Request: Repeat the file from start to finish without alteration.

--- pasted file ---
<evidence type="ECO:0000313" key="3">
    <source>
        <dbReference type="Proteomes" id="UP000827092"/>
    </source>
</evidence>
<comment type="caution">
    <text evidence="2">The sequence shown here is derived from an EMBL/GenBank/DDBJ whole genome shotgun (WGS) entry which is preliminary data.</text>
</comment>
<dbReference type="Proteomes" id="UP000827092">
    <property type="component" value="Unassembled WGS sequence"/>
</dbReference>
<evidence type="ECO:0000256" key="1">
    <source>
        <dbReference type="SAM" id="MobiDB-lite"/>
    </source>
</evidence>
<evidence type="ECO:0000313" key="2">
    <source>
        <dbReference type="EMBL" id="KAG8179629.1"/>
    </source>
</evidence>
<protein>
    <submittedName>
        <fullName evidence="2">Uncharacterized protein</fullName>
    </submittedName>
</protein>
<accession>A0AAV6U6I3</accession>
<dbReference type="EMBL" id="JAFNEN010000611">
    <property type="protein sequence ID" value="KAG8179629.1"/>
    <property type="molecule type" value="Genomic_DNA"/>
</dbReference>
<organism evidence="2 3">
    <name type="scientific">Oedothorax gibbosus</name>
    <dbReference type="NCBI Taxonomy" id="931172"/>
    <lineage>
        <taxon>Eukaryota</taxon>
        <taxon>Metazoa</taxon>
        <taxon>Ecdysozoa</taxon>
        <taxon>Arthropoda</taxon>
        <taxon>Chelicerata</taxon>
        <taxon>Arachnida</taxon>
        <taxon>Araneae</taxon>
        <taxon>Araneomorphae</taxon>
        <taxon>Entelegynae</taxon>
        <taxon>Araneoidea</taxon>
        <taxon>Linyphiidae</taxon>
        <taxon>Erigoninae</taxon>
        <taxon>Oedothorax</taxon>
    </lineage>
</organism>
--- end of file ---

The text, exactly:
<evidence type="ECO:0000313" key="3">
    <source>
        <dbReference type="Proteomes" id="UP000827092"/>
    </source>
</evidence>
<comment type="caution">
    <text evidence="2">The sequence shown here is derived from an EMBL/GenBank/DDBJ whole genome shotgun (WGS) entry which is preliminary data.</text>
</comment>
<dbReference type="Proteomes" id="UP000827092">
    <property type="component" value="Unassembled WGS sequence"/>
</dbReference>
<evidence type="ECO:0000256" key="1">
    <source>
        <dbReference type="SAM" id="MobiDB-lite"/>
    </source>
</evidence>
<evidence type="ECO:0000313" key="2">
    <source>
        <dbReference type="EMBL" id="KAG8179629.1"/>
    </source>
</evidence>
<protein>
    <submittedName>
        <fullName evidence="2">Uncharacterized protein</fullName>
    </submittedName>
</protein>
<accession>A0AAV6U6I3</accession>
<dbReference type="EMBL" id="JAFNEN010000611">
    <property type="protein sequence ID" value="KAG8179629.1"/>
    <property type="molecule type" value="Genomic_DNA"/>
</dbReference>
<organism evidence="2 3">
    <name type="scientific">Oedothorax gibbosus</name>
    <dbReference type="NCBI Taxonomy" id="931172"/>
    <lineage>
        <taxon>Eukaryota</taxon>
        <taxon>Metazoa</taxon>
        <taxon>Ecdysozoa</taxon>
        <taxon>Arthropoda</taxon>
        <taxon>Chelicerata</taxon>
        <taxon>Arachnida</taxon>
        <taxon>Araneae</taxon>
        <taxon>Araneomorphae</taxon>
        <taxon>Entelegynae</taxon>
        <taxon>Araneoidea</taxon>
        <taxon>Linyphiidae</taxon>
        <taxon>Erigoninae</taxon>
        <taxon>Oedothorax</taxon>
    </lineage>
</organism>